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Fosamax and Dental Problems
hudes1959 posted:
I have a history of multiple fractured ribs without any corresponding trauma. The last two times were caused by my bending over. My most recent bone density shows severe osteopenia. I've also lost a total of 2 1/2 inches so far and am only 54. My physician is considering starting me on Fosamax even though I don't have full-blown osteoporosis. I've been reading up on it and have found a major red flag - dental implants. Do dental complications disqualify you from using Fosamax always? Are there any other medications that don't have similar complications? Does anyone have experience with treating osteopenia with meds? Any information is welcome!
bonebabe responded:
Your fractures give you a clinical diagnosis of osteoporosis. Forget the osteopenia. You now have to deal with reducing your risk for further fractures, and you are at high risk.

Your doctor is right to put you on a med. Is your concern about dental implants because you have them, are considering them or just worried in general?

Osteoporosis causes you to lose bone all over your body - but at different rates. That means you also lose bone in your jaw. In fact, many dentists send their patients to us for testing when they notice that dentures are getting loose or teeth are becoming loose in their patients.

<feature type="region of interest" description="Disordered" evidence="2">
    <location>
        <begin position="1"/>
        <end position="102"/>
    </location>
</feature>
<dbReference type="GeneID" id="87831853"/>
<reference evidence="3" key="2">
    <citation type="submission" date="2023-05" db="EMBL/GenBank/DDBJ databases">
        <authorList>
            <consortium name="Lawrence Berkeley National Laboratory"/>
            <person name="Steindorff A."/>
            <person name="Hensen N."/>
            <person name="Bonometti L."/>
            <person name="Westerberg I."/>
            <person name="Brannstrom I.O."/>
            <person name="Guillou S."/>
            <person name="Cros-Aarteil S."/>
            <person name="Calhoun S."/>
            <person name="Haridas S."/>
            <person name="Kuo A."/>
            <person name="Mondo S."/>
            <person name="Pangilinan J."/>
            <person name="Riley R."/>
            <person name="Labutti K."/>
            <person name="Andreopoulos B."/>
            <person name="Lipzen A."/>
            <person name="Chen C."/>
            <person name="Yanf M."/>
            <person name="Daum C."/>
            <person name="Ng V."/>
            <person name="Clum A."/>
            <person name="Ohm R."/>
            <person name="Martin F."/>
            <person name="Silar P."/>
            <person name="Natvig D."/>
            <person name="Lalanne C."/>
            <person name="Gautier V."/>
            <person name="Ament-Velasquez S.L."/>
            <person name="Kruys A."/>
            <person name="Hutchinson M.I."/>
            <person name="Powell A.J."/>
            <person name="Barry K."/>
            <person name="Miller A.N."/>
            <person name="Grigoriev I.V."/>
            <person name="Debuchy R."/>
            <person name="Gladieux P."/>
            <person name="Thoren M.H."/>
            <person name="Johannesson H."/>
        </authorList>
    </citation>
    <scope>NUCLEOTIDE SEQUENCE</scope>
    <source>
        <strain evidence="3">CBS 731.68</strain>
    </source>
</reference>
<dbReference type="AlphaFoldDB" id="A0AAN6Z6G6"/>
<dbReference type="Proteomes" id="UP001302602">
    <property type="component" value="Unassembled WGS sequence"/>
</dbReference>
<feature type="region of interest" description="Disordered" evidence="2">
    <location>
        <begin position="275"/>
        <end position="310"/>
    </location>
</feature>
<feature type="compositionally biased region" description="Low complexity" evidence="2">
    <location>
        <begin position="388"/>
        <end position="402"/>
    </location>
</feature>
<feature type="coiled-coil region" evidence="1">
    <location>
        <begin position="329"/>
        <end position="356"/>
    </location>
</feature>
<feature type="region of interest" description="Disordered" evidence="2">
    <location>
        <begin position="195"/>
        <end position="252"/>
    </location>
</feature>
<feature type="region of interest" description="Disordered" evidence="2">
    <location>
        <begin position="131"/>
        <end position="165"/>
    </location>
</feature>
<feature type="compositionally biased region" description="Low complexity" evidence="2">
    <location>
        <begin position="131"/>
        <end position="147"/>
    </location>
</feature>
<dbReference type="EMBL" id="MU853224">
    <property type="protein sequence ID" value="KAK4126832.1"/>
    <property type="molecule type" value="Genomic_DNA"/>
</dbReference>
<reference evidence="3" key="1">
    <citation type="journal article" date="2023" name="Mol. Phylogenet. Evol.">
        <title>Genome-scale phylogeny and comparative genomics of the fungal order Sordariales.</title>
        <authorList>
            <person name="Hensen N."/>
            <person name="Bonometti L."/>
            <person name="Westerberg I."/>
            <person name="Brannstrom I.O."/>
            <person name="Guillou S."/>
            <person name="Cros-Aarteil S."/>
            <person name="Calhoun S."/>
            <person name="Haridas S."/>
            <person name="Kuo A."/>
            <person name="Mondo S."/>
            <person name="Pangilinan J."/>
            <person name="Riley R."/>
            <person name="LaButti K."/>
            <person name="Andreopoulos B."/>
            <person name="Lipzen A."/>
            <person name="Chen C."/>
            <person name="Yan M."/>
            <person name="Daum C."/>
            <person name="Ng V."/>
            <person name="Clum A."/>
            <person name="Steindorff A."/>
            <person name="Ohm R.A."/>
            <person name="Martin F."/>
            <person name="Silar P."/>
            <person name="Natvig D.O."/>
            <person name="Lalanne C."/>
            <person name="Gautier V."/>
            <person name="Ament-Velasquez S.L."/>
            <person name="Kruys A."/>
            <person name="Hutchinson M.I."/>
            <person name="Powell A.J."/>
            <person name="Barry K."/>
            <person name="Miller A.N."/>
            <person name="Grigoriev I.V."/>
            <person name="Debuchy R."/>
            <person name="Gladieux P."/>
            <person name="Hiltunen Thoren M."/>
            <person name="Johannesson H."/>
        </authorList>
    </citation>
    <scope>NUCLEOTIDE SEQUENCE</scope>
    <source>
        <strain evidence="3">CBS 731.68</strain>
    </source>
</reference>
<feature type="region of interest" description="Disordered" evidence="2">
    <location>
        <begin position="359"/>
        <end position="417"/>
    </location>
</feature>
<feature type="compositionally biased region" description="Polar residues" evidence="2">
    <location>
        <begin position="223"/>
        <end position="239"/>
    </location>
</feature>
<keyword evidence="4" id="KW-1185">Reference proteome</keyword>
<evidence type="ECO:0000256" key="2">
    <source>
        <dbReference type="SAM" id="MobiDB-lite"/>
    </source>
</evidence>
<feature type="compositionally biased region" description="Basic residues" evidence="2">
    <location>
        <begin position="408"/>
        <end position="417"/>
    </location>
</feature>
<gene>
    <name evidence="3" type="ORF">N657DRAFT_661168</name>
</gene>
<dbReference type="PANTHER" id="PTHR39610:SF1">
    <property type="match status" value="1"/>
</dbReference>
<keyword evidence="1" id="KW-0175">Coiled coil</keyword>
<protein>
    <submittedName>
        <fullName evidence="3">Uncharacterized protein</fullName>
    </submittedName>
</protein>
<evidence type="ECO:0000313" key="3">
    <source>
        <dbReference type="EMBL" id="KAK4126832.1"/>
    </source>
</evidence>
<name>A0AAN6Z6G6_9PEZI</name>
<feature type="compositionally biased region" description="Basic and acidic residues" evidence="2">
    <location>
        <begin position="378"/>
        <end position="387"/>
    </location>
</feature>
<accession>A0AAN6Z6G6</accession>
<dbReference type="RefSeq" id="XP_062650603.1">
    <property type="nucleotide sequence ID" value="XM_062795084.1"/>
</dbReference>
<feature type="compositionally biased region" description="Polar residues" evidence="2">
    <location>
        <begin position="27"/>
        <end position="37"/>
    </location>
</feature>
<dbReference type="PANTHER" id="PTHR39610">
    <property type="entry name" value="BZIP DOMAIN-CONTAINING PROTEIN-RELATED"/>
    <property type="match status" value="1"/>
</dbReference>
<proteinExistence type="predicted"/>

The dental complications would not disqualify you from using a drug. In fact, your risk of having more fractures is much much greater than any risk you have from a medication. Sometimes there are no clear cut answers. You just have to treat the more severe problem.

If you don't want to do a bisphosphonate, you can try Evista or hormone therapy. It is imperative that you consume 1200 mg of calcium a day to maximize the effectiveness of any osteoporosis medication you take. Also you need 1000 IU of Vit D. This sends the calcium to the bones.

I would urge you to go on the National Osteoporosis Foundation website ( ) for a lot of helpful information. You can also order their booklet "Boning up on Osteoporosis." It is chock full of info and tips for you, especially on movement to do and movements to avoid - such as bending forward at the waist. It also has a good section on the different medications so that you can research them and then have an educated conversation with your doctor.

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